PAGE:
A sulfur stockpile at the processing facilities of Syncrude in Alberta, Canada (Photo: David Dodge/The Pembina Institute)
A petri dish of the sulfur-based polymer next to a (very small) stockpile of sulfur powder (Photo: Jared Griebel/ Pyun lab, University of Arizona department of chemistry and biochemistry)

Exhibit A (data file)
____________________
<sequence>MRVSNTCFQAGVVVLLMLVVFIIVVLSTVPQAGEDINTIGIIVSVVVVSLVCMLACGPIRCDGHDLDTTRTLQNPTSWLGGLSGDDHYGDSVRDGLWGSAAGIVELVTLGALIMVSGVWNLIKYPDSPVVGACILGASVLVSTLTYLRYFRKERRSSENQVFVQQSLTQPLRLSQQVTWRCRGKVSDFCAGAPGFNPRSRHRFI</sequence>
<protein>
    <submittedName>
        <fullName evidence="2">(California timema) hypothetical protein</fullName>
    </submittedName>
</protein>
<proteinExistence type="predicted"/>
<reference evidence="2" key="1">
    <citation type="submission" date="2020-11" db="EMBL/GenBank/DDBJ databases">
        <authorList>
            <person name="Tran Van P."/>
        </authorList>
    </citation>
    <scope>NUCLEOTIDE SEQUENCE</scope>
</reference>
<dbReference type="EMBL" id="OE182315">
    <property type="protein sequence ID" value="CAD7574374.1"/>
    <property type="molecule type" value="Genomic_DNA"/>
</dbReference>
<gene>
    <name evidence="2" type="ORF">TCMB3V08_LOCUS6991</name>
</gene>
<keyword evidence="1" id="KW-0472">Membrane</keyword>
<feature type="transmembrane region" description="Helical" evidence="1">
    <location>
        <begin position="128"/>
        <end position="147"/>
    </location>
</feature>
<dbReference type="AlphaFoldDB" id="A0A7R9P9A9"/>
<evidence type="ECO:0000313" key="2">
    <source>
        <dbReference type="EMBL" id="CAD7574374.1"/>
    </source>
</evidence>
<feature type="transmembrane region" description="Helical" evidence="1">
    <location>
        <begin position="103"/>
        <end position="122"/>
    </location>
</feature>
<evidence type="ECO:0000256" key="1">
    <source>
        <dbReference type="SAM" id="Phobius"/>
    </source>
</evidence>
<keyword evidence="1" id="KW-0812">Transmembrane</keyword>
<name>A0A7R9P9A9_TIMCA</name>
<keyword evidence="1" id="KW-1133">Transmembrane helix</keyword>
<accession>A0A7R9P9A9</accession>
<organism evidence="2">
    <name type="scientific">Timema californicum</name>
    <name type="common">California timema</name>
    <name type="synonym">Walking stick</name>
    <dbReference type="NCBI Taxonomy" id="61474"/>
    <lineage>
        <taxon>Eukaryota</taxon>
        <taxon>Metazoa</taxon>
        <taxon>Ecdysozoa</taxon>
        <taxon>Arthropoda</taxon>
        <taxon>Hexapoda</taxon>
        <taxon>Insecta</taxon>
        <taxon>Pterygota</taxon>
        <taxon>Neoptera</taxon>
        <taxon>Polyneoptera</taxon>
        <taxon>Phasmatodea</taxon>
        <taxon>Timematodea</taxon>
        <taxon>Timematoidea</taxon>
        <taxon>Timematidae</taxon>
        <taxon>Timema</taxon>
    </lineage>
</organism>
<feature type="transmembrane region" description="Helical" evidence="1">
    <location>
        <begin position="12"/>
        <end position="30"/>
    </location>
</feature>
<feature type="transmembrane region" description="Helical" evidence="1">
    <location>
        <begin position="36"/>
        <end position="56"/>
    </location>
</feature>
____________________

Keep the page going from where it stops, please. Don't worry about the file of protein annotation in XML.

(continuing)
Whether sulfur is a by-product or a waste product of oil refinement and coal combustion depends on how you slice it. Certainly, some of that sulfur can be put to use producing sulfuric acid, fertilizer and other chemicals, but much of it is accumulating into stockpiles that are expensive to maintain (due to the need to neutralize acidic run-off). Researchers at the University of Arizona think more of that sulfur could be put to use thanks to a new chemical process that uses sulfur to make plastics that may one day be used to make a new generation of lighter, more efficient lithium-sulfur batteries.
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